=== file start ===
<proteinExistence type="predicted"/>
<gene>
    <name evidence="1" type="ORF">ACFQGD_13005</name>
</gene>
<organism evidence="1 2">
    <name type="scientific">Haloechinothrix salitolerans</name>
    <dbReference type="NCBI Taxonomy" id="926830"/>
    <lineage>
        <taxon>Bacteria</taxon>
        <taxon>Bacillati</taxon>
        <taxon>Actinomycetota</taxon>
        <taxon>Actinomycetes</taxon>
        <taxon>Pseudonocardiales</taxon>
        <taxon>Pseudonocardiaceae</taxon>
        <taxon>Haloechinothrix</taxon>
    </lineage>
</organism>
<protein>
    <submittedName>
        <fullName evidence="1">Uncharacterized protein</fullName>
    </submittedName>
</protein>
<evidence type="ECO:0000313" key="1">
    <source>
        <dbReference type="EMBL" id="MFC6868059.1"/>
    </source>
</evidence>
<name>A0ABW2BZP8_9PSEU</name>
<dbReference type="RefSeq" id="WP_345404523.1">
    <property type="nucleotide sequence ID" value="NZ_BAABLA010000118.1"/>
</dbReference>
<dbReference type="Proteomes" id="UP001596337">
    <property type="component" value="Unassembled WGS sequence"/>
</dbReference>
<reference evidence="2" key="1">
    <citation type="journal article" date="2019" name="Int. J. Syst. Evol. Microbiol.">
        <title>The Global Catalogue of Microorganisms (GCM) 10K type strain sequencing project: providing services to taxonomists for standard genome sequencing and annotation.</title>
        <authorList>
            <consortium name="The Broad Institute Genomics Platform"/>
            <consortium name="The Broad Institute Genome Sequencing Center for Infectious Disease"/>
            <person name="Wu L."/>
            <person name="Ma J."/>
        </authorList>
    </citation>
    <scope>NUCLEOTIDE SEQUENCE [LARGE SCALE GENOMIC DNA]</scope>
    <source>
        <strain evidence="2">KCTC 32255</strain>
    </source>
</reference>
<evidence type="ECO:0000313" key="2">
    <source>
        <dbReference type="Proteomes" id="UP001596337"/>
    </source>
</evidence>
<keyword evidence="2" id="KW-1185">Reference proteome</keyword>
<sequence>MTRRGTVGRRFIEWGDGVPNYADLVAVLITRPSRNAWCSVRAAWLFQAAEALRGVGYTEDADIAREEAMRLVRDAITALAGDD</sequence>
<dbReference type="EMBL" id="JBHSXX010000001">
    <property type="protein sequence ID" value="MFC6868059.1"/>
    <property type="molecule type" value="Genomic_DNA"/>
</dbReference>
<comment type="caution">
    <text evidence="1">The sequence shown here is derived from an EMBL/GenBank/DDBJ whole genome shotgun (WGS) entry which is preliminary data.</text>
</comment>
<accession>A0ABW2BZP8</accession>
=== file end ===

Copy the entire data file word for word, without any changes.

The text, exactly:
<proteinExistence type="predicted"/>
<gene>
    <name evidence="1" type="ORF">ACFQGD_13005</name>
</gene>
<organism evidence="1 2">
    <name type="scientific">Haloechinothrix salitolerans</name>
    <dbReference type="NCBI Taxonomy" id="926830"/>
    <lineage>
        <taxon>Bacteria</taxon>
        <taxon>Bacillati</taxon>
        <taxon>Actinomycetota</taxon>
        <taxon>Actinomycetes</taxon>
        <taxon>Pseudonocardiales</taxon>
        <taxon>Pseudonocardiaceae</taxon>
        <taxon>Haloechinothrix</taxon>
    </lineage>
</organism>
<protein>
    <submittedName>
        <fullName evidence="1">Uncharacterized protein</fullName>
    </submittedName>
</protein>
<evidence type="ECO:0000313" key="1">
    <source>
        <dbReference type="EMBL" id="MFC6868059.1"/>
    </source>
</evidence>
<name>A0ABW2BZP8_9PSEU</name>
<dbReference type="RefSeq" id="WP_345404523.1">
    <property type="nucleotide sequence ID" value="NZ_BAABLA010000118.1"/>
</dbReference>
<dbReference type="Proteomes" id="UP001596337">
    <property type="component" value="Unassembled WGS sequence"/>
</dbReference>
<reference evidence="2" key="1">
    <citation type="journal article" date="2019" name="Int. J. Syst. Evol. Microbiol.">
        <title>The Global Catalogue of Microorganisms (GCM) 10K type strain sequencing project: providing services to taxonomists for standard genome sequencing and annotation.</title>
        <authorList>
            <consortium name="The Broad Institute Genomics Platform"/>
            <consortium name="The Broad Institute Genome Sequencing Center for Infectious Disease"/>
            <person name="Wu L."/>
            <person name="Ma J."/>
        </authorList>
    </citation>
    <scope>NUCLEOTIDE SEQUENCE [LARGE SCALE GENOMIC DNA]</scope>
    <source>
        <strain evidence="2">KCTC 32255</strain>
    </source>
</reference>
<evidence type="ECO:0000313" key="2">
    <source>
        <dbReference type="Proteomes" id="UP001596337"/>
    </source>
</evidence>
<keyword evidence="2" id="KW-1185">Reference proteome</keyword>
<sequence>MTRRGTVGRRFIEWGDGVPNYADLVAVLITRPSRNAWCSVRAAWLFQAAEALRGVGYTEDADIAREEAMRLVRDAITALAGDD</sequence>
<dbReference type="EMBL" id="JBHSXX010000001">
    <property type="protein sequence ID" value="MFC6868059.1"/>
    <property type="molecule type" value="Genomic_DNA"/>
</dbReference>
<comment type="caution">
    <text evidence="1">The sequence shown here is derived from an EMBL/GenBank/DDBJ whole genome shotgun (WGS) entry which is preliminary data.</text>
</comment>
<accession>A0ABW2BZP8</accession>